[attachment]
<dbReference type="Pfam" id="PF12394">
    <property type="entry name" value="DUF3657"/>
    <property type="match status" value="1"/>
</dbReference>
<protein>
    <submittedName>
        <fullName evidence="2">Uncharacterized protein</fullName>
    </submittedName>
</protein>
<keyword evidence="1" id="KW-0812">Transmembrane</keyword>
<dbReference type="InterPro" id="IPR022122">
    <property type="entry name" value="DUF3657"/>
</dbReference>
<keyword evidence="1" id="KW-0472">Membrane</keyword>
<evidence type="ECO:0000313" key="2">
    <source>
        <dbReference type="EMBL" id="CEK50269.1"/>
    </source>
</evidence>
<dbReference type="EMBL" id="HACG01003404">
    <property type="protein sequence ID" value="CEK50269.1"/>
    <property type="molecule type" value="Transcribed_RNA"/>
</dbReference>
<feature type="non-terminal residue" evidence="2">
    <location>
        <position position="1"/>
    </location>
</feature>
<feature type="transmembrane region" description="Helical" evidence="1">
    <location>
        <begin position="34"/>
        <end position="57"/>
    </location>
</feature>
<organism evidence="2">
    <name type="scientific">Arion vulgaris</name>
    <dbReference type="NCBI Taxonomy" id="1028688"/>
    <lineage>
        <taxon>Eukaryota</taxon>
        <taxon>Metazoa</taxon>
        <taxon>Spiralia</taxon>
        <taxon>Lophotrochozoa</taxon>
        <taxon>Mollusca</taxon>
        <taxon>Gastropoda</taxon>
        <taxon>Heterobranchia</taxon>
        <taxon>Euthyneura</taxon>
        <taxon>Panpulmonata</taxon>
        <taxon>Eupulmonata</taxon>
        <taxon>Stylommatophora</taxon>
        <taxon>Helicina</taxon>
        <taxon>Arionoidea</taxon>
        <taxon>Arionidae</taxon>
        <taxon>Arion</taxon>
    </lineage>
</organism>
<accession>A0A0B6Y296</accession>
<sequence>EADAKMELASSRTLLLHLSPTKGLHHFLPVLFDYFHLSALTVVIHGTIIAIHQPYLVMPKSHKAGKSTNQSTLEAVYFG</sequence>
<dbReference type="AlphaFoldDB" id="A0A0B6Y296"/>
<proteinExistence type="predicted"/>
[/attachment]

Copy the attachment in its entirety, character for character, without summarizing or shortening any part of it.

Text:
<dbReference type="Pfam" id="PF12394">
    <property type="entry name" value="DUF3657"/>
    <property type="match status" value="1"/>
</dbReference>
<protein>
    <submittedName>
        <fullName evidence="2">Uncharacterized protein</fullName>
    </submittedName>
</protein>
<keyword evidence="1" id="KW-0812">Transmembrane</keyword>
<dbReference type="InterPro" id="IPR022122">
    <property type="entry name" value="DUF3657"/>
</dbReference>
<keyword evidence="1" id="KW-0472">Membrane</keyword>
<evidence type="ECO:0000313" key="2">
    <source>
        <dbReference type="EMBL" id="CEK50269.1"/>
    </source>
</evidence>
<dbReference type="EMBL" id="HACG01003404">
    <property type="protein sequence ID" value="CEK50269.1"/>
    <property type="molecule type" value="Transcribed_RNA"/>
</dbReference>
<feature type="non-terminal residue" evidence="2">
    <location>
        <position position="1"/>
    </location>
</feature>
<feature type="transmembrane region" description="Helical" evidence="1">
    <location>
        <begin position="34"/>
        <end position="57"/>
    </location>
</feature>
<organism evidence="2">
    <name type="scientific">Arion vulgaris</name>
    <dbReference type="NCBI Taxonomy" id="1028688"/>
    <lineage>
        <taxon>Eukaryota</taxon>
        <taxon>Metazoa</taxon>
        <taxon>Spiralia</taxon>
        <taxon>Lophotrochozoa</taxon>
        <taxon>Mollusca</taxon>
        <taxon>Gastropoda</taxon>
        <taxon>Heterobranchia</taxon>
        <taxon>Euthyneura</taxon>
        <taxon>Panpulmonata</taxon>
        <taxon>Eupulmonata</taxon>
        <taxon>Stylommatophora</taxon>
        <taxon>Helicina</taxon>
        <taxon>Arionoidea</taxon>
        <taxon>Arionidae</taxon>
        <taxon>Arion</taxon>
    </lineage>
</organism>
<accession>A0A0B6Y296</accession>
<sequence>EADAKMELASSRTLLLHLSPTKGLHHFLPVLFDYFHLSALTVVIHGTIIAIHQPYLVMPKSHKAGKSTNQSTLEAVYFG</sequence>
<dbReference type="AlphaFoldDB" id="A0A0B6Y296"/>
<proteinExistence type="predicted"/>